revamped employee evaluations. 

Campus employees eligible for overtime pay, 
including secretaries and maintenance workers, favored 
representation by the American Federation of State, 
County and Municipal Employees by a 920 to 188 
margin. Currently, advisory committees represent 
employees, who work without a contract. The vote will 
force the administration to negotiate with more 
formidable staff representation. 




DECEMBER lOOl 



Sprinklers Shower Denton 

A broken sprinkler led to flooding in Denton Hall on Dec. 7, causing significant 
damage to 25 rooms. A fourth-floor sprinkler head broke at about 6:30 when a 
resident hung a clothes hanger on it. When the sprinkler broke, it triggered the fire 
alarm, and the residents were evacuated. No other sprinklers activated, but there was 
no way to shut off the broken head until all the water in the system flowed out. 

By the time the deluge finally slowed to a trickle, some rooms were submerged 
under more than two inches of water. Power in the building had to be shut off for 
serveral hours, and the elevators were out of order all night. Residents returned to the 
building at 1 1 p.m., but workers were still cleaning up water on the third and fourth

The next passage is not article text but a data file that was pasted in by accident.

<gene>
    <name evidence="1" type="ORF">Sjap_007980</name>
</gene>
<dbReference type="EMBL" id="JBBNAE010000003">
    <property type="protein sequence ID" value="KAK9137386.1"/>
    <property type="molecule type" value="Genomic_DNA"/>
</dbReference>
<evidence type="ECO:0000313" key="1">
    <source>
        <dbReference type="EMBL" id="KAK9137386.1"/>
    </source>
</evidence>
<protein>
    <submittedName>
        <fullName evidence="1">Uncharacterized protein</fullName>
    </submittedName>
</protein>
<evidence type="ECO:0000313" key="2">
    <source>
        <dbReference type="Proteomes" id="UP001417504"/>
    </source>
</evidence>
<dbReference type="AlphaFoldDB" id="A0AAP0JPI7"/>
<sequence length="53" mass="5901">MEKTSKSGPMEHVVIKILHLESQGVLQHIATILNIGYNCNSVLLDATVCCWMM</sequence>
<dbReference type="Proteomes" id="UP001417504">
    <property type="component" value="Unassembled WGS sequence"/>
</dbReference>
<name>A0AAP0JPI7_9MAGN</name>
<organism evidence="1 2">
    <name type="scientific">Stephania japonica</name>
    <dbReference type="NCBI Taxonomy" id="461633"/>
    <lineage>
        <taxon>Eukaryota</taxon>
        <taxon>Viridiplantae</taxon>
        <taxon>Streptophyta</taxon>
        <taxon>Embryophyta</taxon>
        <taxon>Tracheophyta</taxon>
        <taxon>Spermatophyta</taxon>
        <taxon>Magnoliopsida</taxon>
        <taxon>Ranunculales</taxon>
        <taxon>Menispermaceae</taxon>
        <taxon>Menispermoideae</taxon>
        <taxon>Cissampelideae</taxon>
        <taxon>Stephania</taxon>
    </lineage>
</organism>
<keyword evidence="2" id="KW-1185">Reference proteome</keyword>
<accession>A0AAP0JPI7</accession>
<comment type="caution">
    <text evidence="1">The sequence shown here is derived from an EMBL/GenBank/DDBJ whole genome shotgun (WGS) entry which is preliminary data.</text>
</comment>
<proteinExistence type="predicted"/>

floors after midnight. Officials refused to release the names of the residents of the 
room where the floor started. 




Code of Student Conduct 

The University Senate approved a proposal on Dec. 13 that allowed the campus to take punitive action against 
students convicted of off-campus crimes and misdemeanors, drastically increasing the campus's power. The proposed 
extension of the Code of Student Conduct, drafted in response to the basketball postgame riots last spring passed 
despite reservations about overextending the campus's authority. Under the extension, students convicted of felonies 
and misdemeanors considered "aggravated violations" - significant damage to a person or property - will be subject 
to possible campus action. 

At the meeting, several faculty senators requested a delay in the vote. However, they were soundly defeated after 
many senators spoke of the amendment's importance to student safety and urged implementation before the Orange 
Bowl and two Duke basketball games. 

The student senators emphatically reminded the senate that the proposal had been available on the university's 
website prior to the vote. The students also sucessfully lobbied for an important amendment to the extension' that